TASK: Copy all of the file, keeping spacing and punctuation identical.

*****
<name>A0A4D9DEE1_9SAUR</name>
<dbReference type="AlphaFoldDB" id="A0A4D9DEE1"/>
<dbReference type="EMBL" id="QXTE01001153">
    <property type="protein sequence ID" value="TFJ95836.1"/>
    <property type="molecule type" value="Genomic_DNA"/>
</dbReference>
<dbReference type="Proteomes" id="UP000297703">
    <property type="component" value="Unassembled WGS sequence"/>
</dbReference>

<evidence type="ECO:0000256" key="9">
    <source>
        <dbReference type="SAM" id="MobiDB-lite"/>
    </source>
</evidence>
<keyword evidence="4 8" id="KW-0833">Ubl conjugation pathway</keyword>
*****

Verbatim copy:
<name>A0A4D9DEE1_9SAUR</name>
<dbReference type="AlphaFoldDB" id="A0A4D9DEE1"/>
<dbReference type="EMBL" id="QXTE01001153">
    <property type="protein sequence ID" value="TFJ95836.1"/>
    <property type="molecule type" value="Genomic_DNA"/>
</dbReference>
<dbReference type="Proteomes" id="UP000297703">
    <property type="component" value="Unassembled WGS sequence"/>
</dbReference>

<evidence type="ECO:0000256" key="9">
    <source>
        <dbReference type="SAM" id="MobiDB-lite"/>
    </source>
</evidence>
<keyword evidence="4 8" id="KW-0833">Ubl conjugation pathway</keyword>